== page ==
As communities fight for police reform nationwide, defunding the police has become one of their main solutions. Some believe it means abolishing the department, while others say it’s meant to reduce their budget and allocate the money to local programs.

Syracuse Mayor Ben Walsh says he doesn’t plan to do either.

“I think it’s important for us to look at what are the tools we have to look at the underlying issues and who is best to address those issues,” said Walsh.

Walsh says they’ve already started this process. Police officers used to respond to aggressive panhandlers and homeless individuals. But now, outreach workers like the Rescue Mission are the first to arrive.

“There are certain cases, especially when we’re talking about violence, it should be the police department,” said Walsh. “I want to make sure that for the things we’re asking our police officers to do, they have sufficient resources.”

Police Chief Kenton Buckner agrees, saying the department has about $50 million in its budget.

“Only about $6-7.5 million of that are for operational expenses,” said Buckner. “The rest goes to salaries and benefits, and I don’t have any dollars to give someone without significantly impacting the manner in which we deliver services.”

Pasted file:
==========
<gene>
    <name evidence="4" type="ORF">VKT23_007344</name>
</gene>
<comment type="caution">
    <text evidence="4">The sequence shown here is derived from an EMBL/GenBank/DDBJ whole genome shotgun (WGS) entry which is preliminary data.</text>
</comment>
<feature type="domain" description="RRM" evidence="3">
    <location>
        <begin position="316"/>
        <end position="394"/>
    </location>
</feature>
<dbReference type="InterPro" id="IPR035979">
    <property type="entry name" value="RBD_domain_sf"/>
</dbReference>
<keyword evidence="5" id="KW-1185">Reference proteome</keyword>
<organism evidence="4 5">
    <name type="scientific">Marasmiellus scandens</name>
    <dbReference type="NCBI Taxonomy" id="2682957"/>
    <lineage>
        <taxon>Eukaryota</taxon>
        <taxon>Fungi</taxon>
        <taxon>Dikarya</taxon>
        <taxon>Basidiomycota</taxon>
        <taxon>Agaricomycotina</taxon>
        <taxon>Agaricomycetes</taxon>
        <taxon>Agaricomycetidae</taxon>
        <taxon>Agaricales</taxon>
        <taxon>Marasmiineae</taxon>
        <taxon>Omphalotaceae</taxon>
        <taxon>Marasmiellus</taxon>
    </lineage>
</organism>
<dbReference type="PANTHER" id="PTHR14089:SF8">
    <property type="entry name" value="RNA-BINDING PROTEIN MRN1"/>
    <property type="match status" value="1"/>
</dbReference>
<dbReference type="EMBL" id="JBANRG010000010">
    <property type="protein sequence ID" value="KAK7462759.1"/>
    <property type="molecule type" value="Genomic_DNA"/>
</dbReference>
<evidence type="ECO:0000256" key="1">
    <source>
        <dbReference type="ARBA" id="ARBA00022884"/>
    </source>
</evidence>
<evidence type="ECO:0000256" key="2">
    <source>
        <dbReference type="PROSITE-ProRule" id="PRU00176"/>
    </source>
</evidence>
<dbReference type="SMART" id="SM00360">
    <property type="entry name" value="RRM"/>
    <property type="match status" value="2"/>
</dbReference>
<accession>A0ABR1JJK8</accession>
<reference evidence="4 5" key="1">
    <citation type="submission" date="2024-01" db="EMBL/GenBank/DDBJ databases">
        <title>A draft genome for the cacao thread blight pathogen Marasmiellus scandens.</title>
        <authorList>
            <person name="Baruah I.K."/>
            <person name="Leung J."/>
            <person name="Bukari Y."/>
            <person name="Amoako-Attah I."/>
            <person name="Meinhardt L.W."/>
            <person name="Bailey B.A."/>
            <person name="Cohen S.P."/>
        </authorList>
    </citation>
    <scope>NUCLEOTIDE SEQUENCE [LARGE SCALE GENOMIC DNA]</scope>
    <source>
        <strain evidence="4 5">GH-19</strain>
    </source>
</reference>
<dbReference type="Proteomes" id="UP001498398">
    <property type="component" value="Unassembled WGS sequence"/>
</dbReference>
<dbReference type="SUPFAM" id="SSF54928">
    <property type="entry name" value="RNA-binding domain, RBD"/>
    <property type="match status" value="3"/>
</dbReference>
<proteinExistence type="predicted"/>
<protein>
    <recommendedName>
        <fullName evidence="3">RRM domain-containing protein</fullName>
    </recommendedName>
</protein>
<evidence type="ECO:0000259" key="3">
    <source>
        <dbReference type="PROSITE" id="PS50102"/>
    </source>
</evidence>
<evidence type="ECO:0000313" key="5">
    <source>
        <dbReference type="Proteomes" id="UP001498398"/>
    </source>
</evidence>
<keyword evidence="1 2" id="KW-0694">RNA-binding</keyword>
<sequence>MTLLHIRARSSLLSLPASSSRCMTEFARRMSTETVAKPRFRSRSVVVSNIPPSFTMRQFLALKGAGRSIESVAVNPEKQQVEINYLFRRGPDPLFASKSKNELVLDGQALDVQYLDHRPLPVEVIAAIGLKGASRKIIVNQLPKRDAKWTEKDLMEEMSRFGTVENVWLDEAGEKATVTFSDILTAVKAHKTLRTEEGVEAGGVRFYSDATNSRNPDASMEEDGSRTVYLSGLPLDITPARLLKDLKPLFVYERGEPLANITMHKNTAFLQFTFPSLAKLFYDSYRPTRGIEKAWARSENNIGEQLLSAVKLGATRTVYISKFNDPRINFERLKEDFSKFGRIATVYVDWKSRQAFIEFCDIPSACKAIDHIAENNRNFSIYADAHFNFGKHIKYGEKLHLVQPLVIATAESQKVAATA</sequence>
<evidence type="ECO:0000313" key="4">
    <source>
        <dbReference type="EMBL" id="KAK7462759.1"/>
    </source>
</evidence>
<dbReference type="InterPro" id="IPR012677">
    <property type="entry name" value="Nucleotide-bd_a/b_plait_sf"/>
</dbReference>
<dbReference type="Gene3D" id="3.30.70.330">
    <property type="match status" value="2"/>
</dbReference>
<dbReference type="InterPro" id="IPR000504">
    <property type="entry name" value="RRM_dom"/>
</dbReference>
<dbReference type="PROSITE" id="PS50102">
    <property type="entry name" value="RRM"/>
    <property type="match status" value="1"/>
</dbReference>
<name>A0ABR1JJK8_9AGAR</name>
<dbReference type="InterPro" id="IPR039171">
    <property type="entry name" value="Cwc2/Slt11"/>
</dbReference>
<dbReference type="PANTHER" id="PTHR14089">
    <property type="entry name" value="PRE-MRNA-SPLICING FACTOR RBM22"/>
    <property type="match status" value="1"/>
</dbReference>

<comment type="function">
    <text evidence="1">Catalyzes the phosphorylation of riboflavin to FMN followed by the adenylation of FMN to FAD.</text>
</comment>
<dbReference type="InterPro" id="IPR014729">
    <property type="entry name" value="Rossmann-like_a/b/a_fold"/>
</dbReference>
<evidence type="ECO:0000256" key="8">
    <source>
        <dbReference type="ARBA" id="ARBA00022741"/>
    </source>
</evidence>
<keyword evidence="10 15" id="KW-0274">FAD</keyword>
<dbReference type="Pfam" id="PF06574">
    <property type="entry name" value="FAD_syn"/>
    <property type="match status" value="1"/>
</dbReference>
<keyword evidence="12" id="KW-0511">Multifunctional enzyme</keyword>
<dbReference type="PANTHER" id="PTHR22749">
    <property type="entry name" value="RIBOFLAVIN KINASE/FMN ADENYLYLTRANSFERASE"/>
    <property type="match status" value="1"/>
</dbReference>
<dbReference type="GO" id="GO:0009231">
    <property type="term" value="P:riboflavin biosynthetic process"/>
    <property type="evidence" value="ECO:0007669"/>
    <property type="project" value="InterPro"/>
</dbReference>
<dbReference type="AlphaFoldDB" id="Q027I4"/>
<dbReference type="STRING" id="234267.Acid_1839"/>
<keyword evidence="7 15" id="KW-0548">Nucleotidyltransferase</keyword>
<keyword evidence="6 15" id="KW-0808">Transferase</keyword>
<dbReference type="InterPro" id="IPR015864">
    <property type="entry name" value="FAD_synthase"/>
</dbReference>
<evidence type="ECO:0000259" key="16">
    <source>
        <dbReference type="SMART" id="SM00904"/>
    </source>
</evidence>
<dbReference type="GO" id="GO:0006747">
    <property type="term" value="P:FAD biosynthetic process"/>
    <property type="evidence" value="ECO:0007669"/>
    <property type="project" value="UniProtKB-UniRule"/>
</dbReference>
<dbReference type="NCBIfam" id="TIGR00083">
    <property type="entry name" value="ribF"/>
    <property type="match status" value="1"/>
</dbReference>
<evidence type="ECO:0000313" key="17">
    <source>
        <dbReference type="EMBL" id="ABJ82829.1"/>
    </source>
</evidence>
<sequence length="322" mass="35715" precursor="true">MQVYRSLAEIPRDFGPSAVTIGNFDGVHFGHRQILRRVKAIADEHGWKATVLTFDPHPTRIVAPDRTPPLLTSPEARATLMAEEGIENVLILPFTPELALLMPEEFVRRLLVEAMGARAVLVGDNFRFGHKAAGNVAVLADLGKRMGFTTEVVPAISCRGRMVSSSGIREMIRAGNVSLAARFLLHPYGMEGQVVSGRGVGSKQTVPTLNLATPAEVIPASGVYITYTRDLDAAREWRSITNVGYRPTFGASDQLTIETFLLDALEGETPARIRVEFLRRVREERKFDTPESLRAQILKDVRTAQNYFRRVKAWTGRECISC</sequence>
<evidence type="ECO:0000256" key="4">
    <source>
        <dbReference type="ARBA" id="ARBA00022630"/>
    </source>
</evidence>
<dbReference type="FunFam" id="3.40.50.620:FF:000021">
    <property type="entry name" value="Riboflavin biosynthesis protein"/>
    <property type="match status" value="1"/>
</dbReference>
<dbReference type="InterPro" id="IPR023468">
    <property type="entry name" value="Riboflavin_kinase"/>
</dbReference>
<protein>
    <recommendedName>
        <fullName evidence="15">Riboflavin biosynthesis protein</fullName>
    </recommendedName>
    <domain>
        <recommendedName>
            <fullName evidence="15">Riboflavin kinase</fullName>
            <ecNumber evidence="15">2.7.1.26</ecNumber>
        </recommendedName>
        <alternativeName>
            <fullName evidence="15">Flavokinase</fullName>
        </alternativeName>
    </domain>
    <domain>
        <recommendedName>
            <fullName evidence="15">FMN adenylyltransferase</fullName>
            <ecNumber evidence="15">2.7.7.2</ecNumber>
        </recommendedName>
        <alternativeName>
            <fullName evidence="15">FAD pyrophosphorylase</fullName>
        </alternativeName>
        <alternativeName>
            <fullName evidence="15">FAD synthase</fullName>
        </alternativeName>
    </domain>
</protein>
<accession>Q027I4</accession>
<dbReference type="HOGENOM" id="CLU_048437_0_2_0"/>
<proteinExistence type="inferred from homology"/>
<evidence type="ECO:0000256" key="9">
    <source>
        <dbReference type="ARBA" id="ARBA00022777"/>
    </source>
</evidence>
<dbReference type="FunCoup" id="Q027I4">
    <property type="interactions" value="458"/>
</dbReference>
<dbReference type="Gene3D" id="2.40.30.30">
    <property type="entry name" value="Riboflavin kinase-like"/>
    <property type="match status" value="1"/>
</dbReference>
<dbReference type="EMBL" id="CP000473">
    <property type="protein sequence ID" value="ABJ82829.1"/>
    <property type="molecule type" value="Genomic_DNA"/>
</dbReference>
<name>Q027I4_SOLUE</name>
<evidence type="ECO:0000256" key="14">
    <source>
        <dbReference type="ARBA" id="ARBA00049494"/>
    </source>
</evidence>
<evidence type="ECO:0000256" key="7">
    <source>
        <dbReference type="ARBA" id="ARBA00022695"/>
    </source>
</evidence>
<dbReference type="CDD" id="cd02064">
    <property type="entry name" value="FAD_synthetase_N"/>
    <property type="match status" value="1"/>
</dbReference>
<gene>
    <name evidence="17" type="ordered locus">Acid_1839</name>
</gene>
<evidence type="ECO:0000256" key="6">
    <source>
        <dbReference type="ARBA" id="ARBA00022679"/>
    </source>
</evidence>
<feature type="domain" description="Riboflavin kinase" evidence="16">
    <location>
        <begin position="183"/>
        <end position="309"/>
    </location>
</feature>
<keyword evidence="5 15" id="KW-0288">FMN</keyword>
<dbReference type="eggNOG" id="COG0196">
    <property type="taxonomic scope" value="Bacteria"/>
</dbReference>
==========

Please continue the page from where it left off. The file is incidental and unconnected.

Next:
“We’ve had homicide after homicide,” said Jeff Piedmonte, the Syracuse Police Benevolent Association president. “Our overtime goes towards working on the homicides. I think they’d really like us to work on the cases.”

Piedmonte also says it’s vital for officers to be present in certain situations.

“One of the things they bring up is have mental health people to respond to calls, which would be great,” said Piedmonte. “But, if a mental health person goes to help somebody and then they pull a gun or knife on them, what are they supposed to do?”

However, these local leaders say more money going toward social and community services could repair broken systems and prevent crime.

“We have police dealing with things that we never ask for to be the first responder on that,” said Buckner. “But, I would welcome society fixing those things so it does not remain a police matter.”

Walsh says he’ll continue to meet with the department and community members to find the best solutions.